Chris's Reviews > Pericles of Athens and the Birth of Democracy

Pericles of Athens and the Birth of Democracy by Donald Kagan
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May 12, 12

bookshelves: nonfiction-biography
Read in May, 2012

It is little wonder that Lincoln's Gettysburg Address was inspired by Pericles' "Funeral Oration." (Incidentally, The argument for this is brilliantly laid forth by Garry Wills in LINCOLN AT GETTYSBURG, which I can't recommend enough.) Both Lincoln and Pericles, separated by 2,300 years, faced seemingly insurmountable odds during massive conflicts that threatened to rip their nations apart. Both men were tasked with persuading a fickle democratic people to sustain this war effort in the face of mounting setbacks, costs, and casualties. Both succeeded, at least in some measure. It is no small historical irony that both of these men would die, directly in consequence of the wars that occasioned their great speeches, before their plans came to fruition.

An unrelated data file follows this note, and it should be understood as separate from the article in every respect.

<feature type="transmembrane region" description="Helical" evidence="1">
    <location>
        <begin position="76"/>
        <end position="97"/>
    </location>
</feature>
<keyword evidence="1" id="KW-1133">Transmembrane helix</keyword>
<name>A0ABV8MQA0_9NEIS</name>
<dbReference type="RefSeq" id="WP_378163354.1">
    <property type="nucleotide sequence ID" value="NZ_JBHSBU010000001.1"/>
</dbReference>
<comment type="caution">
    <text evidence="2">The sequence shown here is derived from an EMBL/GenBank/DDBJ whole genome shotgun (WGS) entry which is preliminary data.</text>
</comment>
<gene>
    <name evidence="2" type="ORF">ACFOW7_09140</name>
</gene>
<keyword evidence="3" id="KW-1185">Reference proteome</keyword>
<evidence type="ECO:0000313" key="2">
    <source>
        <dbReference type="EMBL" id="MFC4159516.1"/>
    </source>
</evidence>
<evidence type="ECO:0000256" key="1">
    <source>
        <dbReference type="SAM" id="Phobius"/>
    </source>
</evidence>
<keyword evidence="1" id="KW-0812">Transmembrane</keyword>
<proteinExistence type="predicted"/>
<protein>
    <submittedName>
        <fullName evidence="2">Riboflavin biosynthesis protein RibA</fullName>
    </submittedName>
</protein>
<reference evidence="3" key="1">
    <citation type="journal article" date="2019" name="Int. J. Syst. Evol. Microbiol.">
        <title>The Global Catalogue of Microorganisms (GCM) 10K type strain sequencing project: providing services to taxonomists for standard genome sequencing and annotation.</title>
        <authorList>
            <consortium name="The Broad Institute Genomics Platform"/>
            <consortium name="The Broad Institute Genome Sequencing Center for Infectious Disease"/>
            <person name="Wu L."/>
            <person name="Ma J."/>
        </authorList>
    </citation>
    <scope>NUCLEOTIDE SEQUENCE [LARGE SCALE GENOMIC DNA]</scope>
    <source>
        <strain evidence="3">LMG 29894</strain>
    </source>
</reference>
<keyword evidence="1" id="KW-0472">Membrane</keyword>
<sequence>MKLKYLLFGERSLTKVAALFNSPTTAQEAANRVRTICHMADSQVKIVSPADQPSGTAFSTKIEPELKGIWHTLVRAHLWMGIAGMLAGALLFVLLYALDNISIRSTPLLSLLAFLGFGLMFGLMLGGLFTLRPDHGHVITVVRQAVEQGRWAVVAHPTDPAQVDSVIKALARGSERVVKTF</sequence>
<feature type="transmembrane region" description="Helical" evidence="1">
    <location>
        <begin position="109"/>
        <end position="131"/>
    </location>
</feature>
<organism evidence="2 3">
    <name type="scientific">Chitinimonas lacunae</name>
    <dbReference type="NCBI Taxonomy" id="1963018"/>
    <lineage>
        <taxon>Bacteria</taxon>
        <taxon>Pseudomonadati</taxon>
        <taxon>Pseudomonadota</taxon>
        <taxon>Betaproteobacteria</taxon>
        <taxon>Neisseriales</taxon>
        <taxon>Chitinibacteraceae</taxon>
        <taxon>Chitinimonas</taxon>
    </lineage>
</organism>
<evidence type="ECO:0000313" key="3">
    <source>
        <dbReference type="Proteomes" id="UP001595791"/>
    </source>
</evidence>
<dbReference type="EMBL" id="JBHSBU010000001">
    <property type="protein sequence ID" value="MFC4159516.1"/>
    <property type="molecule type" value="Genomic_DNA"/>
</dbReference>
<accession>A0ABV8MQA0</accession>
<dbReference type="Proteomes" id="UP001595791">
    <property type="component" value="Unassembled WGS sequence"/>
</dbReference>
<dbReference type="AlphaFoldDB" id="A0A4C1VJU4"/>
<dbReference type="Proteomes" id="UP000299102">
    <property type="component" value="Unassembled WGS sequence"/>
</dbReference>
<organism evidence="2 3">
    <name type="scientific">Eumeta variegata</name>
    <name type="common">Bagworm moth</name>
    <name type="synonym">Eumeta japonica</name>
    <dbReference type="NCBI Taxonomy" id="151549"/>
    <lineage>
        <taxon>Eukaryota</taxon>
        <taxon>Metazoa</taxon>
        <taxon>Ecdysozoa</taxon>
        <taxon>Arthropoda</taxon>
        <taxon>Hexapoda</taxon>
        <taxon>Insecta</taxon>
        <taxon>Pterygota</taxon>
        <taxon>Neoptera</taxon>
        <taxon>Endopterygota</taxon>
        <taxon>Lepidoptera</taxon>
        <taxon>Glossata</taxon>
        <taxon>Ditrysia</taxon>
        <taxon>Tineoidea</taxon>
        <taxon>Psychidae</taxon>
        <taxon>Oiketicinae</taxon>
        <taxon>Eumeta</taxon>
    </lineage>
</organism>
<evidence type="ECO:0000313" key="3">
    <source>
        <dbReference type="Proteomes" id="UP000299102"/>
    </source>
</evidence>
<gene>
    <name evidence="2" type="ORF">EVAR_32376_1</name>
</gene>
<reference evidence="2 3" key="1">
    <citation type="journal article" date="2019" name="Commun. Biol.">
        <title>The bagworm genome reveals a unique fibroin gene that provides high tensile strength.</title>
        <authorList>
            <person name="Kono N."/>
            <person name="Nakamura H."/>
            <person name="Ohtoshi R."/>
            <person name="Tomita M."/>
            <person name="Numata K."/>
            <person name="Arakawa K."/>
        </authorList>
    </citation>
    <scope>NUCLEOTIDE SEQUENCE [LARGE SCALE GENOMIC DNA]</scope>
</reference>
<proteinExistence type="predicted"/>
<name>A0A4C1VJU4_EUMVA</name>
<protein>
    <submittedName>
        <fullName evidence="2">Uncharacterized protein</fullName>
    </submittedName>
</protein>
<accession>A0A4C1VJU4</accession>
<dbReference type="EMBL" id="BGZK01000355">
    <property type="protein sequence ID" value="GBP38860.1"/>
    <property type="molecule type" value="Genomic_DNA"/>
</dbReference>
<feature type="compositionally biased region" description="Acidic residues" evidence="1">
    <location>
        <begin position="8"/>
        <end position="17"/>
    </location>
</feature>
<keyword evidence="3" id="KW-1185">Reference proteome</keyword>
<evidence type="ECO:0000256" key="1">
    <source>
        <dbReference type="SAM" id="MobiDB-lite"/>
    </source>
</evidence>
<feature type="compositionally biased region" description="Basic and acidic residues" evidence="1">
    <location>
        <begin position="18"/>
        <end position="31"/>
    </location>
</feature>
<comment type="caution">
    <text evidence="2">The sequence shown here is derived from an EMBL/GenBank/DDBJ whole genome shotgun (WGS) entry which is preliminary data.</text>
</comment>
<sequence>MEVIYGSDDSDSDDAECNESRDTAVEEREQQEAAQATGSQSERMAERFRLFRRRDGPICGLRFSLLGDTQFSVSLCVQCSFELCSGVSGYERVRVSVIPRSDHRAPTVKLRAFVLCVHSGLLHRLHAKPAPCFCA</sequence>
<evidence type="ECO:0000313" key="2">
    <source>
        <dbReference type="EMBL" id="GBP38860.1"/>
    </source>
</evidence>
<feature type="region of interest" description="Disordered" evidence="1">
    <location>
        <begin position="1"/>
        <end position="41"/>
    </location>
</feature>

This is not to suggest the the bulk of this biography on Pericles--the greatest democratic leader produced by ancient Athens--focuses solely on Pericles' speeches or even on the Peloponnesian War (a 30-year conflict that in any case began only two years prior to Pericles' death). Instead, Donald Kagan (whose masterful THE PELOPONNESIAN WAR is a must-read) uses the limited historical sources available to construct a meaningful and insightful portrait into the man and the society in which he lived.

In fact, this is a biography in name only; it is just as much a superb history of the classical, Golden age of Athens, right up until the plague that beset the city two years into the Peloponnesian War. The problems facing democracies--everything from the tyranny of the majority to the danger of demagoguery--is examined closely. Worth reading (although it would have more meaning and impact if you've read some other, more general ancient Greek history first).
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